Monday, September 13, 2010

Glenn Beck, religion, and individual rights

He wants religion to emphasize them more. Larison, as always, says what needs to be said with style, and I love this irony: "Because he is reading political categories back into theological questions, which is the very thing he finds so offensive about liberation theology, he gives the impression that he is repudiating what most Christians would consider to be a core teaching of their faith."

Beck is clearly not someone to debate rationally (as if he ever debates anything aside from the straw men he creates), but it's worth noting that in Christianity there is a clear presumption of personal freedom, but also a very clear set of limits to be placed on them (i.e. the Ten Commandments, etc.) that reflects a pretty coherent view of humanity, one that Reinhold Niebuhr characterized as humanity's tendency to exceed its creatureliness. If you see murder as exceeding human authority by playing god and taking another's life, theft as exceeding human authority by deciding you should have what someone else has, and so on, it all pretty much fits into place. What unnerves me about Beck is that his rhetoric doesn't really ever acknowledge these limits, and it makes sense why: if there are limits that need to be observed, then you need to have an authority to enforce them. A government, say. And that means taxes to pay for what the government does. And all of a sudden we're back to where we started, and the Mormon libertopia that Beck desires goes away. Not that it's plausible to begin with, of course, since we are both individuals and members of society, and as members of the richest society on the planet we have a much greater chance at success than someone born in the Third World. Beck himself being born to upper-middle class parents in Spokane gave him probably 90% of what he needed to succeed as a morning zoo DJ, and I don't want to say that the guy hasn't worked hard or anything, but he certainly had an easy go of things compared to a poor kid in the Appalachians or even one in Somalia. Some of us feel that the arbitrariness of this arrangement leads to a duty to ensure that everyone gets at least a chance at success, but Beck does not, which is a valid point of view but one that requires an essentially God-like view of the powers of the free market, which is just not the case for something that moves primarily based on the mostly unconscious actions of people. In the end, Glenn Beck is a puffy-headed fraud, but you all knew that already, right?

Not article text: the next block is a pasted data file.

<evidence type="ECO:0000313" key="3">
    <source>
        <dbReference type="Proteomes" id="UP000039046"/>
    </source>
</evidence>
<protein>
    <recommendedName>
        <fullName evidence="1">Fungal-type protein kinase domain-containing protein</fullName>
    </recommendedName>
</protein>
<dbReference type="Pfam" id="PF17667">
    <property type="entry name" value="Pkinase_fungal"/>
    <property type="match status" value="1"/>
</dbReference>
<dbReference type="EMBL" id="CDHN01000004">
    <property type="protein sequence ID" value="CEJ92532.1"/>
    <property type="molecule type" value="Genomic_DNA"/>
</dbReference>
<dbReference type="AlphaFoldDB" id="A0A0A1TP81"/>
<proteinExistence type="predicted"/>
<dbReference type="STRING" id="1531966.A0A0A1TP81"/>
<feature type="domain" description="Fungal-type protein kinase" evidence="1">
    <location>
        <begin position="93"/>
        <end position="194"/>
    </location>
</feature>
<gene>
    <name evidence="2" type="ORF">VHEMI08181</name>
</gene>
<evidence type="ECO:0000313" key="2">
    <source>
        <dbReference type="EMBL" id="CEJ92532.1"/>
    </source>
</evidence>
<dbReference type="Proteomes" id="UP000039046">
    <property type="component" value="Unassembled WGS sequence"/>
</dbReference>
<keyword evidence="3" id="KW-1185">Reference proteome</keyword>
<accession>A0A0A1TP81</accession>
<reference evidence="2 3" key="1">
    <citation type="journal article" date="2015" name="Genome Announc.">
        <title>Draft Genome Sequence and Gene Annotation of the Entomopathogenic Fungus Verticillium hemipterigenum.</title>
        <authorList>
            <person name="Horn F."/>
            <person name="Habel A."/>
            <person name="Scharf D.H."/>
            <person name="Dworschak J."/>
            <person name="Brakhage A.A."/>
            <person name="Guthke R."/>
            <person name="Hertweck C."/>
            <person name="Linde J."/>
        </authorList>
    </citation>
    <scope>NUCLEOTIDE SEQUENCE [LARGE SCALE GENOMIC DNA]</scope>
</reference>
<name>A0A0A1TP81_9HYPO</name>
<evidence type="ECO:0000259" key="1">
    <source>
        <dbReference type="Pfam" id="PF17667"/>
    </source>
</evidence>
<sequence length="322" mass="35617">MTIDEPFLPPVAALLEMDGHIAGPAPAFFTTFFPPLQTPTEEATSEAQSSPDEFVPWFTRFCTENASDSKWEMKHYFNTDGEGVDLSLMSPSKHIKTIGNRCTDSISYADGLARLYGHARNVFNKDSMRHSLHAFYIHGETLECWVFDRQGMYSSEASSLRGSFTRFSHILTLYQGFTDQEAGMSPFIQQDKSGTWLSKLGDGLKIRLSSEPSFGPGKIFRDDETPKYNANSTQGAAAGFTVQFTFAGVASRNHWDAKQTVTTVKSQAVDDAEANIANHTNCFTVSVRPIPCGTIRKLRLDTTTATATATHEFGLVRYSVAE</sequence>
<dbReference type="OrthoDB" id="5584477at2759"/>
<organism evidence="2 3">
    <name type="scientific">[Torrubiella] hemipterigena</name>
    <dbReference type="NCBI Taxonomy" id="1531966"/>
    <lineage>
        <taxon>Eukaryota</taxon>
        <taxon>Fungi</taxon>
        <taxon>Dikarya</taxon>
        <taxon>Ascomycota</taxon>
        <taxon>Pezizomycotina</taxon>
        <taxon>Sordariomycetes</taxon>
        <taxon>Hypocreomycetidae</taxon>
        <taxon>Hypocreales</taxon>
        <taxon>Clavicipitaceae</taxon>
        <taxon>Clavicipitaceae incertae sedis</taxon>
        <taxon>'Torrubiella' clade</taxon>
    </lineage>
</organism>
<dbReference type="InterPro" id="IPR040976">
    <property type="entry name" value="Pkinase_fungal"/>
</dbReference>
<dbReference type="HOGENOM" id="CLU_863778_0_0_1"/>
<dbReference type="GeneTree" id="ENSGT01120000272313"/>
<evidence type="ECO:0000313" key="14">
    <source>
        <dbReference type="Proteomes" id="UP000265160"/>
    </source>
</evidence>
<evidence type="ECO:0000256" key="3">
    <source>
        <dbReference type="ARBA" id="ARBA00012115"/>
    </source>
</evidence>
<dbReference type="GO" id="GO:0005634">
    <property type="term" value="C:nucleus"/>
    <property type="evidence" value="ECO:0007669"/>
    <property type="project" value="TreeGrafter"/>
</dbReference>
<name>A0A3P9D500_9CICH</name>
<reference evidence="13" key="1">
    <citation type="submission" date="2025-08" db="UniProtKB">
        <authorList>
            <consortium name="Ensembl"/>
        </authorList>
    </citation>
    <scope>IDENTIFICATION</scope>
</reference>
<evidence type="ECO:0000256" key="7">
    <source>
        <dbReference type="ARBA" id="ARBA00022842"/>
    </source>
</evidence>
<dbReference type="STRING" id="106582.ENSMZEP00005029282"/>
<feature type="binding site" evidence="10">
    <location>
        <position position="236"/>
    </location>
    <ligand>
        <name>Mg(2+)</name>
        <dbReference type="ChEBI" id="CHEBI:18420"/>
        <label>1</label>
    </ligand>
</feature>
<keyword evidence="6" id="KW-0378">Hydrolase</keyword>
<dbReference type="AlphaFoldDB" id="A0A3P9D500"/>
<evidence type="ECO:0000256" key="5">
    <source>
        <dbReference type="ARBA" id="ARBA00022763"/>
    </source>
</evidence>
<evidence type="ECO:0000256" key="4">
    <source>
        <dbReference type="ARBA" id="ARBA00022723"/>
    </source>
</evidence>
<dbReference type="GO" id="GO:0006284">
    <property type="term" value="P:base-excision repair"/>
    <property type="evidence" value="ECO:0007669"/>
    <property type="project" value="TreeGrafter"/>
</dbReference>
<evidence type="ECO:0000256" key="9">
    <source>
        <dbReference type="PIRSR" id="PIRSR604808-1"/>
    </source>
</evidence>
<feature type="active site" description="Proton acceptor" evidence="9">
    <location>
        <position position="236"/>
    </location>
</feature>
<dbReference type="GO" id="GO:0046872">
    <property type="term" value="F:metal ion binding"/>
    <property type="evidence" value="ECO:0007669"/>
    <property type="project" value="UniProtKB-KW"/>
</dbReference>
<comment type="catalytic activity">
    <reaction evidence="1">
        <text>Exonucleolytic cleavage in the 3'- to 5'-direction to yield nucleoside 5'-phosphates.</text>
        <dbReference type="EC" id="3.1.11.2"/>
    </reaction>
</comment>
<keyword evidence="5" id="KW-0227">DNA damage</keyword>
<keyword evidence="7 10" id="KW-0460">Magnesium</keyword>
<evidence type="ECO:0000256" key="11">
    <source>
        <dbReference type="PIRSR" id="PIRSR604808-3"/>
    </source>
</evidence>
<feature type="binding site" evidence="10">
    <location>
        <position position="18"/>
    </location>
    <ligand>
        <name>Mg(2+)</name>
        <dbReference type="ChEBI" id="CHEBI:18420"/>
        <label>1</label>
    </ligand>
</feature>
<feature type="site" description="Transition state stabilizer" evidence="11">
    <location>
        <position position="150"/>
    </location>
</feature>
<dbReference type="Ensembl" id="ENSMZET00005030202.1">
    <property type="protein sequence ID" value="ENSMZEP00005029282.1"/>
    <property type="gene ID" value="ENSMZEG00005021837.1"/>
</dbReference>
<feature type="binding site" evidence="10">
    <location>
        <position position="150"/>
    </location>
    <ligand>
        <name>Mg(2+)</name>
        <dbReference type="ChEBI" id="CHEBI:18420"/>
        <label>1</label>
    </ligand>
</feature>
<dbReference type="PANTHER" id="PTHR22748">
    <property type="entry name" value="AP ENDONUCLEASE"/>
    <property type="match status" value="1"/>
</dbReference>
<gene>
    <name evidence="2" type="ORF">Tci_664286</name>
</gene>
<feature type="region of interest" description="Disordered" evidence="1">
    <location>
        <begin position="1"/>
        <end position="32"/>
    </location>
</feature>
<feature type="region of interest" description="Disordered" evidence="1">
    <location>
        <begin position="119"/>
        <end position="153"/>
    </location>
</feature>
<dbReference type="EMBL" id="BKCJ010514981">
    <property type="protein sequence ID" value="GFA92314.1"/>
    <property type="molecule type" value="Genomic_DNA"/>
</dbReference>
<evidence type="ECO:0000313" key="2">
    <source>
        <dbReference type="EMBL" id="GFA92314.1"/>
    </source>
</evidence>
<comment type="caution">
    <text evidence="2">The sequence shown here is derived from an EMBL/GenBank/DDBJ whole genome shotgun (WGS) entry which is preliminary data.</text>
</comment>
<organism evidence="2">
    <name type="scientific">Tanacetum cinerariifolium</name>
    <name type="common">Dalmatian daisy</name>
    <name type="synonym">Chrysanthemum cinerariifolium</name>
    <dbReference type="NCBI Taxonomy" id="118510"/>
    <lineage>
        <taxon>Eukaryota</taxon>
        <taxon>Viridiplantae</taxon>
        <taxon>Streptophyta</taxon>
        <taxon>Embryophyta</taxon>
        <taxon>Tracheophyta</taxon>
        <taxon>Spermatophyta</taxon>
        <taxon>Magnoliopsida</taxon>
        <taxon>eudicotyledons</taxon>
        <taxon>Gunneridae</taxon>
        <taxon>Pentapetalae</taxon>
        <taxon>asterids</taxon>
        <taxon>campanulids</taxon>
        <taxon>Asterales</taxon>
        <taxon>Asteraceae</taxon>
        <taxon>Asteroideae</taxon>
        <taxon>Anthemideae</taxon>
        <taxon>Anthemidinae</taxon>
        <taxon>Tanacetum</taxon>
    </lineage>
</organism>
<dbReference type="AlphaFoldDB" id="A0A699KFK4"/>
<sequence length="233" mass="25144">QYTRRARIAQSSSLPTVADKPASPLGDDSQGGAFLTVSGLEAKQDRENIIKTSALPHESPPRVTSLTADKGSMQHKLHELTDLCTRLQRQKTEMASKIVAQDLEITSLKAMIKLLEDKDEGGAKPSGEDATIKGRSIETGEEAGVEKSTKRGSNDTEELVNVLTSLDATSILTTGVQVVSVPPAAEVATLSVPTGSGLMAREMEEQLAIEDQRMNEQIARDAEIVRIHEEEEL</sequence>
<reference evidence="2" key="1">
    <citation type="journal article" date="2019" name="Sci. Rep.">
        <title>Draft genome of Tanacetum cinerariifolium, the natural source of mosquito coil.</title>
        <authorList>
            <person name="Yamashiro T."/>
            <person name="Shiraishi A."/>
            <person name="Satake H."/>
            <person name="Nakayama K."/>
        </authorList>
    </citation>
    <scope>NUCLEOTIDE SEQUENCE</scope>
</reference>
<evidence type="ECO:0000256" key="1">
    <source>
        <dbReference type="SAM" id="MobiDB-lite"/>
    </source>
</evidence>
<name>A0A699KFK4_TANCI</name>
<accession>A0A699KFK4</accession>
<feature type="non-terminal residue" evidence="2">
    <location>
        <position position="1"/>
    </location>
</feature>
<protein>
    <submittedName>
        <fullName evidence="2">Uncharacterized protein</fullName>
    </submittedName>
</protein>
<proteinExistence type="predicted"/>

The Man, The Myth, The Bio

East Bay, California, United States
Problem: I have lots of opinions on politics and culture that I need to vent. If I do not do this I will wind up muttering to myself, and that's only like one or two steps away from being a hobo. Solution: I write two blogs. A political blog that has some evident sympathies (pro-Obama, mostly liberal though I dissent on some issues, like guns and trade) and a culture blog that does, well, cultural essays in a more long-form manner. My particular thing is taking overrated things (movies, mostly, but other things too) down a peg and putting underrated things up a peg. I'm sort of the court of last resort, and I tend to focus on more obscure cultural phenomena.